There are 45 improved sound-dampening treatments, among them an acoustic windshield and three-point engine mount for the 2.4-liter engine. Buy a base Express and you’ll get standard keyless entry, premium cloth seats, tilt/telescoping steering wheels, air conditioning, and a four-speaker audio setup. Up the ante to higher trims, and amenities like power seats, Electronic Vehicle Information Center (EVIC), auto climate control, and a six-speaker stereo (or Media Center 430 radio/CD/DVD/HDD/USB) are included.
The refreshed Avenger arrives at dealers this winter with an as yet undisclosed price tag. Feature-hungry buyers will have to wait until next spring for the R/T. So is it a class leader? Only a good old-fashioned comparison test will answer that question.
We’d bet though that if you stuck a driver into a debadged version and let them go drive around for an hour, they’d never guess Avenger. Nicely done Dodge, and way to live up to a name. – BY Nate Martinez and Jonny Lieberman
|2011 Dodge Avenger|
|Vehicle layout||Front-engine, FWD, 5-pass, 4-door sedan|
|Engines||2.4L/173-hp/166-lb-ft DOHC 16-valve I-4; 3.6L/283-hp/266-lb-ft DOHC 24-valve V-6|
|Transmissions||4-speed auto; 6-speed auto|
|Curb weight||3400-3600 lb (mfr)|
|Length x width x height||192.6 x 72.8 x 58.4 in|
|EPA city/hwy fuel econ||18-21/28-30 mpg (est)|
|CO2 emissions||0.80-0.90 lb/mile (est)|
2011 DODGE CHALLENGER SE
Will A New Engine And Suspension Setup Save The Best-Selling Challenger?
The last time we compared a Challenger SE to the competition, it came in last. It had a lack of features, a surplus in weight, and a performance worthy only of a disappointed headshake. It’s a different story with the SRT model, rich with character and bravado, yet the V-6 SE model outsells it by a healthy margin — Dodge anticipates the 2011 model to account for 50% of Challenger volume.
It would make sense, then, to unload a salvo of updates during the Challenger’s mid-cycle refresh, and that’s exactly what Dodge has done. The 2011 volume-selling model gains a new engine, redesigned suspension, reworked interior, and new standard features.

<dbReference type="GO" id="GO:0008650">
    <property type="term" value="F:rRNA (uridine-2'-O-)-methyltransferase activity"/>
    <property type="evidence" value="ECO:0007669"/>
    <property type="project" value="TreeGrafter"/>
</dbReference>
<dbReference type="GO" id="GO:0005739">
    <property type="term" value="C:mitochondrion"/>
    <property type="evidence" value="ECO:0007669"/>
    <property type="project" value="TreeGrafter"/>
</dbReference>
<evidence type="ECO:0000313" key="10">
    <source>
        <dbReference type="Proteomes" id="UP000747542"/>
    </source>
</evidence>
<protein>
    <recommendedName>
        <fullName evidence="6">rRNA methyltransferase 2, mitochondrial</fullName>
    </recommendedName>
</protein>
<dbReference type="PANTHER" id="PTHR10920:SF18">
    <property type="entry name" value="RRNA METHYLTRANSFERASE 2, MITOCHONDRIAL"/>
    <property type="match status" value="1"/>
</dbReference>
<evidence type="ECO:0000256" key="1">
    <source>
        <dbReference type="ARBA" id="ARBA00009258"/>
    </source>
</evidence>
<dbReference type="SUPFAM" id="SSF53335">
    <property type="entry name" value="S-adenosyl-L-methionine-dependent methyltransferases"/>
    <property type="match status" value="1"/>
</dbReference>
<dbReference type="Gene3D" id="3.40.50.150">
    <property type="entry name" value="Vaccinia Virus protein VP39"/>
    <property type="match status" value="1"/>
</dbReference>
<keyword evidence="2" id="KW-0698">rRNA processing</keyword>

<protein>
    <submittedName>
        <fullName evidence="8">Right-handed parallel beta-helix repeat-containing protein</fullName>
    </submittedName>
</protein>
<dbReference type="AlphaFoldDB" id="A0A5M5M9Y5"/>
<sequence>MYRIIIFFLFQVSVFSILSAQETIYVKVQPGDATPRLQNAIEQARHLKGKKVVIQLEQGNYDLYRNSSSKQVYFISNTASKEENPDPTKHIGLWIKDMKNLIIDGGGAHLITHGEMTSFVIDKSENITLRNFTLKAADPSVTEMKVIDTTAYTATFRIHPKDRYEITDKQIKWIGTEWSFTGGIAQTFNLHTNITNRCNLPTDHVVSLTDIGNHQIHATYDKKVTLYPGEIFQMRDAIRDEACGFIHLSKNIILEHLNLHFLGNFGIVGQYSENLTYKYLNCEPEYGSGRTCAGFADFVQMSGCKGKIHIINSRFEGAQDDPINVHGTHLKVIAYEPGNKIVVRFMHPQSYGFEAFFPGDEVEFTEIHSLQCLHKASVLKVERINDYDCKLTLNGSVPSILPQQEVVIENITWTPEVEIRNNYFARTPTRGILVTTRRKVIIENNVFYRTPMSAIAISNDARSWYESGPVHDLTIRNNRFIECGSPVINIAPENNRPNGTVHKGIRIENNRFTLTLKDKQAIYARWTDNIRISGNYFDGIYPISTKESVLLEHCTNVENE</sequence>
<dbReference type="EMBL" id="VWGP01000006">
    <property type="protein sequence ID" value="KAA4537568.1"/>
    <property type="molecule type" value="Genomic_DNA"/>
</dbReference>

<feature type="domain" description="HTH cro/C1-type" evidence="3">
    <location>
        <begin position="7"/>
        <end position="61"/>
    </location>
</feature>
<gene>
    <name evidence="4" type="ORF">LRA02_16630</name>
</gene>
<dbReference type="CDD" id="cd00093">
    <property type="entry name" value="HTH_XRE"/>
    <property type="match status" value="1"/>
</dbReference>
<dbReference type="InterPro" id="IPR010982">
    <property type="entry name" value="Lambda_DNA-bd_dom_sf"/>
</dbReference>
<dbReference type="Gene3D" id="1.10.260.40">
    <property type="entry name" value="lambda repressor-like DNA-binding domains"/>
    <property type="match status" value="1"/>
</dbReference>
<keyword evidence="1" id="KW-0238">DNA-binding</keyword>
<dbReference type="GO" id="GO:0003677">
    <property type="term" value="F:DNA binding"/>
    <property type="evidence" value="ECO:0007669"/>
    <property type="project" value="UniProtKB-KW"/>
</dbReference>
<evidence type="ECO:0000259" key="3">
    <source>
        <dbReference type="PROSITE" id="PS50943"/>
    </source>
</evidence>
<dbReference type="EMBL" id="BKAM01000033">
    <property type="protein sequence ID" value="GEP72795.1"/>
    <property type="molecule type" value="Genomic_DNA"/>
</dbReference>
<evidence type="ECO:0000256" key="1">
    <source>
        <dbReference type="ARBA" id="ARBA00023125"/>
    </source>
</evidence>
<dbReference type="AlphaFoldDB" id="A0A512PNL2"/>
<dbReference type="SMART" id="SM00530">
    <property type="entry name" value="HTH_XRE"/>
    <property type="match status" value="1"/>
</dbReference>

The biggest transformation happens in the engine bay. Gone is the underperforming 250-horse 3.5-liter V-6 from the last year, and in its place is technology you’d rightfully expect from a modern car. Now routing power through the five-speed automatic is Chrysler’s new 3.6-liter Pentastar V-6 with its double overhead cams, polymer-coated piston skirts, and forged connecting rods. In this application, the package uses hydraulic powertrain mounts, and it boasts cold-air induction and true dual exhaust from the integrated headers to the exhaust tips.
The improvements? First, more power. Total output now reaches a class-competitive 305 horsepower at 6350 rpm and 268 lb-ft of torque at 4800 rpm, with more than 90 percent of the latter available from 1800 to 6400 rpm. Secondly, the engine is 45 pounds lighter, which changes the front/rear weight distribution to 52/48% (the last generation was 53.5/46.5%). Unfortunately, this is the only mention of weight loss; Dodge says the SE weighs 3834 pounds, which incidentally is the exact same weight as the last Challenger SE we tested.
Carrying that heft are the next improved components-the suspension. Much of the front and rear geometry has changed, and Dodge has added new monotube shocks, bushings, stabilizer bars, springs, and isolated suspension cradles all around. Out back, the multi-link has new roll-steer geometry, which gives control of camber and toe. The engineers went aggressive with the front and rear camber, setting it to -1.0 degrees in the front and -1.75 degrees in the rear. Standard rolling stock are 18-inch wheels shod with 235/55 Michelin MXM4 all-season rubber.